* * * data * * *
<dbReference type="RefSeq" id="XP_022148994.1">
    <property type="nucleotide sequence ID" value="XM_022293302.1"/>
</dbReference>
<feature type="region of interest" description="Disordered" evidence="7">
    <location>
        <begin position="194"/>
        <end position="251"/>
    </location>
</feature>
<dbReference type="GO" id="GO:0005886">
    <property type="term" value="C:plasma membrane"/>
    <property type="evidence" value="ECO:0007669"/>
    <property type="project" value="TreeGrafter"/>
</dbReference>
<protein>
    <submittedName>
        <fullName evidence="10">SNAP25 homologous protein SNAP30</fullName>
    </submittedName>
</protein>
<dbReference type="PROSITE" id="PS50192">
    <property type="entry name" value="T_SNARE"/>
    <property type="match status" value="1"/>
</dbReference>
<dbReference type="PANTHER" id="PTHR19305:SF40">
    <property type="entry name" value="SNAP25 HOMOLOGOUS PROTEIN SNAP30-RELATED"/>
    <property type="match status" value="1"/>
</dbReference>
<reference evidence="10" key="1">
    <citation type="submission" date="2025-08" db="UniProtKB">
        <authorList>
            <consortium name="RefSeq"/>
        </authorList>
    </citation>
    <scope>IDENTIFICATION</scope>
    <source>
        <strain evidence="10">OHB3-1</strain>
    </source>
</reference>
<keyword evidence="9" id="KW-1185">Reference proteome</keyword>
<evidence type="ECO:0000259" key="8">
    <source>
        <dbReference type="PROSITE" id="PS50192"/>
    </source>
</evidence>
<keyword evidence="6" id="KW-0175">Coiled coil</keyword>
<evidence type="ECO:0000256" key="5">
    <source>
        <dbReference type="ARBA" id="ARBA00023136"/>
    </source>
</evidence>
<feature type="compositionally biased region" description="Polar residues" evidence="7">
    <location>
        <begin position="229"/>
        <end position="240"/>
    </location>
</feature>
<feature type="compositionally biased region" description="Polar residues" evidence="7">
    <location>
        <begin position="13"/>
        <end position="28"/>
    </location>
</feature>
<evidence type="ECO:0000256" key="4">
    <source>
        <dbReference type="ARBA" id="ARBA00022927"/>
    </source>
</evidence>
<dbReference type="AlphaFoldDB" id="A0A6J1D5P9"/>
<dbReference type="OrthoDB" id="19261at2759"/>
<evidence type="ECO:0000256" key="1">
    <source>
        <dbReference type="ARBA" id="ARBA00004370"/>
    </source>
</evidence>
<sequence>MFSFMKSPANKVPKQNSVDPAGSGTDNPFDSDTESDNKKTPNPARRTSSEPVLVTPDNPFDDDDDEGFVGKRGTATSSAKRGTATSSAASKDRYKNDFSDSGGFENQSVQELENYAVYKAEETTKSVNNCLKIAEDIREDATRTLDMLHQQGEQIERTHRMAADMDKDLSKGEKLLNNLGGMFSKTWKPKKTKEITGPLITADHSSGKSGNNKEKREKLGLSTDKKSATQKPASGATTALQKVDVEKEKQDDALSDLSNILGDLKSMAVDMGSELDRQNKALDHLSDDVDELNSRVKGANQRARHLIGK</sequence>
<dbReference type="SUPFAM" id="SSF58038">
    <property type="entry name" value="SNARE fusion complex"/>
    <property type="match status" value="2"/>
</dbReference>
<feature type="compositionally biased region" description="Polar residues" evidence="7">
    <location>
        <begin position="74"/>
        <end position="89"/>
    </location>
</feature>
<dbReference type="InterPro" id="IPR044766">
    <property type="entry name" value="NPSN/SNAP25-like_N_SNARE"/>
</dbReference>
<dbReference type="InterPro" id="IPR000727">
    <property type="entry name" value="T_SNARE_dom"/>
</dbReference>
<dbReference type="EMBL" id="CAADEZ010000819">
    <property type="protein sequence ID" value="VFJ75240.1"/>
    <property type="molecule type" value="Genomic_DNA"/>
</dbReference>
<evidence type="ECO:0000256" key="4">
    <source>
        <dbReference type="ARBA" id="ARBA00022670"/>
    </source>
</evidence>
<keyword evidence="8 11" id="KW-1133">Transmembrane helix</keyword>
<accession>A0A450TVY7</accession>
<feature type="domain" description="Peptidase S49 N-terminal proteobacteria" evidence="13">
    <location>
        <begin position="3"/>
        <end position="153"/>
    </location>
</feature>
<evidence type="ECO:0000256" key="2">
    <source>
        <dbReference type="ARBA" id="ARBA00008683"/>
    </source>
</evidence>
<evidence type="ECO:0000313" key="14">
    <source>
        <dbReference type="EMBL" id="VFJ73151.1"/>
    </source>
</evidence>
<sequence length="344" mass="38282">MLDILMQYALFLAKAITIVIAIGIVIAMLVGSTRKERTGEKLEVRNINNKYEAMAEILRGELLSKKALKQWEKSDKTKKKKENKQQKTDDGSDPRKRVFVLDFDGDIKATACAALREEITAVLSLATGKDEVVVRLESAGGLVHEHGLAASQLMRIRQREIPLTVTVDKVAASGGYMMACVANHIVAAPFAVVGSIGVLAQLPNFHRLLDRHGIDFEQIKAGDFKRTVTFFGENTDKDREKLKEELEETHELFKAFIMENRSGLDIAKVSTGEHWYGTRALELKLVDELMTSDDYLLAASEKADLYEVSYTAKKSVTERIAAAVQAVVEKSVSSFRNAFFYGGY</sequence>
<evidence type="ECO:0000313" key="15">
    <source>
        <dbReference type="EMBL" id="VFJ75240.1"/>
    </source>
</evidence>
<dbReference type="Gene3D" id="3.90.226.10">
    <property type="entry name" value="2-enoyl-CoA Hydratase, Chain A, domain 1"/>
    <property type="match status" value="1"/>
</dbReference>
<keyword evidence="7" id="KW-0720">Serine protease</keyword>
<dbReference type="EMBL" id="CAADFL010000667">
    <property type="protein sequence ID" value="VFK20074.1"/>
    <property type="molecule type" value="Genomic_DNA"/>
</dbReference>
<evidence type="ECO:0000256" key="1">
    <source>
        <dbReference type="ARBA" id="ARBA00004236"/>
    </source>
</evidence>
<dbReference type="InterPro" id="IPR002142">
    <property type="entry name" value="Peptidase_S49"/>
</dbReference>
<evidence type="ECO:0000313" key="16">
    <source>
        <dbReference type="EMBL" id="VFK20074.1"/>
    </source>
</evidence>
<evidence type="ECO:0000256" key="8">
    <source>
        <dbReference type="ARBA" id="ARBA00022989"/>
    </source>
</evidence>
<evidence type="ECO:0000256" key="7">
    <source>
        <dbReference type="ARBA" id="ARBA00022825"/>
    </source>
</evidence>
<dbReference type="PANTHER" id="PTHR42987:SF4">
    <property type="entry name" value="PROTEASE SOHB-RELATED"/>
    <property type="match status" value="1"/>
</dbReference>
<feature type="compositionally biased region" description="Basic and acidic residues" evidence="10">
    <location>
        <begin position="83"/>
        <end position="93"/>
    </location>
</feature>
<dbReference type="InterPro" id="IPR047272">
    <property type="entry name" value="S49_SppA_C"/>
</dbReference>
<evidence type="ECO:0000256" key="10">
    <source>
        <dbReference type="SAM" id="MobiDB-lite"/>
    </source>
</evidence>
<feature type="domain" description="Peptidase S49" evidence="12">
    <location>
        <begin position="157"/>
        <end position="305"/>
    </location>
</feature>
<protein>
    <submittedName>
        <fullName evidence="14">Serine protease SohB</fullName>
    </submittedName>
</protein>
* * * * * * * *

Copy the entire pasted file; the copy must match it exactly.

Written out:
<dbReference type="RefSeq" id="XP_022148994.1">
    <property type="nucleotide sequence ID" value="XM_022293302.1"/>
</dbReference>
<feature type="region of interest" description="Disordered" evidence="7">
    <location>
        <begin position="194"/>
        <end position="251"/>
    </location>
</feature>
<dbReference type="GO" id="GO:0005886">
    <property type="term" value="C:plasma membrane"/>
    <property type="evidence" value="ECO:0007669"/>
    <property type="project" value="TreeGrafter"/>
</dbReference>
<protein>
    <submittedName>
        <fullName evidence="10">SNAP25 homologous protein SNAP30</fullName>
    </submittedName>
</protein>
<dbReference type="PROSITE" id="PS50192">
    <property type="entry name" value="T_SNARE"/>
    <property type="match status" value="1"/>
</dbReference>
<dbReference type="PANTHER" id="PTHR19305:SF40">
    <property type="entry name" value="SNAP25 HOMOLOGOUS PROTEIN SNAP30-RELATED"/>
    <property type="match status" value="1"/>
</dbReference>
<reference evidence="10" key="1">
    <citation type="submission" date="2025-08" db="UniProtKB">
        <authorList>
            <consortium name="RefSeq"/>
        </authorList>
    </citation>
    <scope>IDENTIFICATION</scope>
    <source>
        <strain evidence="10">OHB3-1</strain>
    </source>
</reference>
<keyword evidence="9" id="KW-1185">Reference proteome</keyword>
<evidence type="ECO:0000259" key="8">
    <source>
        <dbReference type="PROSITE" id="PS50192"/>
    </source>
</evidence>
<keyword evidence="6" id="KW-0175">Coiled coil</keyword>
<evidence type="ECO:0000256" key="5">
    <source>
        <dbReference type="ARBA" id="ARBA00023136"/>
    </source>
</evidence>
<feature type="compositionally biased region" description="Polar residues" evidence="7">
    <location>
        <begin position="229"/>
        <end position="240"/>
    </location>
</feature>
<feature type="compositionally biased region" description="Polar residues" evidence="7">
    <location>
        <begin position="13"/>
        <end position="28"/>
    </location>
</feature>
<evidence type="ECO:0000256" key="4">
    <source>
        <dbReference type="ARBA" id="ARBA00022927"/>
    </source>
</evidence>
<dbReference type="AlphaFoldDB" id="A0A6J1D5P9"/>
<dbReference type="OrthoDB" id="19261at2759"/>
<evidence type="ECO:0000256" key="1">
    <source>
        <dbReference type="ARBA" id="ARBA00004370"/>
    </source>
</evidence>
<sequence>MFSFMKSPANKVPKQNSVDPAGSGTDNPFDSDTESDNKKTPNPARRTSSEPVLVTPDNPFDDDDDEGFVGKRGTATSSAKRGTATSSAASKDRYKNDFSDSGGFENQSVQELENYAVYKAEETTKSVNNCLKIAEDIREDATRTLDMLHQQGEQIERTHRMAADMDKDLSKGEKLLNNLGGMFSKTWKPKKTKEITGPLITADHSSGKSGNNKEKREKLGLSTDKKSATQKPASGATTALQKVDVEKEKQDDALSDLSNILGDLKSMAVDMGSELDRQNKALDHLSDDVDELNSRVKGANQRARHLIGK</sequence>
<dbReference type="SUPFAM" id="SSF58038">
    <property type="entry name" value="SNARE fusion complex"/>
    <property type="match status" value="2"/>
</dbReference>
<feature type="compositionally biased region" description="Polar residues" evidence="7">
    <location>
        <begin position="74"/>
        <end position="89"/>
    </location>
</feature>
<dbReference type="InterPro" id="IPR044766">
    <property type="entry name" value="NPSN/SNAP25-like_N_SNARE"/>
</dbReference>
<dbReference type="InterPro" id="IPR000727">
    <property type="entry name" value="T_SNARE_dom"/>
</dbReference>
<dbReference type="EMBL" id="CAADEZ010000819">
    <property type="protein sequence ID" value="VFJ75240.1"/>
    <property type="molecule type" value="Genomic_DNA"/>
</dbReference>
<evidence type="ECO:0000256" key="4">
    <source>
        <dbReference type="ARBA" id="ARBA00022670"/>
    </source>
</evidence>
<keyword evidence="8 11" id="KW-1133">Transmembrane helix</keyword>
<accession>A0A450TVY7</accession>
<feature type="domain" description="Peptidase S49 N-terminal proteobacteria" evidence="13">
    <location>
        <begin position="3"/>
        <end position="153"/>
    </location>
</feature>
<evidence type="ECO:0000256" key="2">
    <source>
        <dbReference type="ARBA" id="ARBA00008683"/>
    </source>
</evidence>
<evidence type="ECO:0000313" key="14">
    <source>
        <dbReference type="EMBL" id="VFJ73151.1"/>
    </source>
</evidence>
<sequence length="344" mass="38282">MLDILMQYALFLAKAITIVIAIGIVIAMLVGSTRKERTGEKLEVRNINNKYEAMAEILRGELLSKKALKQWEKSDKTKKKKENKQQKTDDGSDPRKRVFVLDFDGDIKATACAALREEITAVLSLATGKDEVVVRLESAGGLVHEHGLAASQLMRIRQREIPLTVTVDKVAASGGYMMACVANHIVAAPFAVVGSIGVLAQLPNFHRLLDRHGIDFEQIKAGDFKRTVTFFGENTDKDREKLKEELEETHELFKAFIMENRSGLDIAKVSTGEHWYGTRALELKLVDELMTSDDYLLAASEKADLYEVSYTAKKSVTERIAAAVQAVVEKSVSSFRNAFFYGGY</sequence>
<evidence type="ECO:0000313" key="15">
    <source>
        <dbReference type="EMBL" id="VFJ75240.1"/>
    </source>
</evidence>
<dbReference type="Gene3D" id="3.90.226.10">
    <property type="entry name" value="2-enoyl-CoA Hydratase, Chain A, domain 1"/>
    <property type="match status" value="1"/>
</dbReference>
<keyword evidence="7" id="KW-0720">Serine protease</keyword>
<dbReference type="EMBL" id="CAADFL010000667">
    <property type="protein sequence ID" value="VFK20074.1"/>
    <property type="molecule type" value="Genomic_DNA"/>
</dbReference>
<evidence type="ECO:0000256" key="1">
    <source>
        <dbReference type="ARBA" id="ARBA00004236"/>
    </source>
</evidence>
<dbReference type="InterPro" id="IPR002142">
    <property type="entry name" value="Peptidase_S49"/>
</dbReference>
<evidence type="ECO:0000313" key="16">
    <source>
        <dbReference type="EMBL" id="VFK20074.1"/>
    </source>
</evidence>
<evidence type="ECO:0000256" key="8">
    <source>
        <dbReference type="ARBA" id="ARBA00022989"/>
    </source>
</evidence>
<evidence type="ECO:0000256" key="7">
    <source>
        <dbReference type="ARBA" id="ARBA00022825"/>
    </source>
</evidence>
<dbReference type="PANTHER" id="PTHR42987:SF4">
    <property type="entry name" value="PROTEASE SOHB-RELATED"/>
    <property type="match status" value="1"/>
</dbReference>
<feature type="compositionally biased region" description="Basic and acidic residues" evidence="10">
    <location>
        <begin position="83"/>
        <end position="93"/>
    </location>
</feature>
<dbReference type="InterPro" id="IPR047272">
    <property type="entry name" value="S49_SppA_C"/>
</dbReference>
<evidence type="ECO:0000256" key="10">
    <source>
        <dbReference type="SAM" id="MobiDB-lite"/>
    </source>
</evidence>
<feature type="domain" description="Peptidase S49" evidence="12">
    <location>
        <begin position="157"/>
        <end position="305"/>
    </location>
</feature>
<protein>
    <submittedName>
        <fullName evidence="14">Serine protease SohB</fullName>
    </submittedName>
</protein>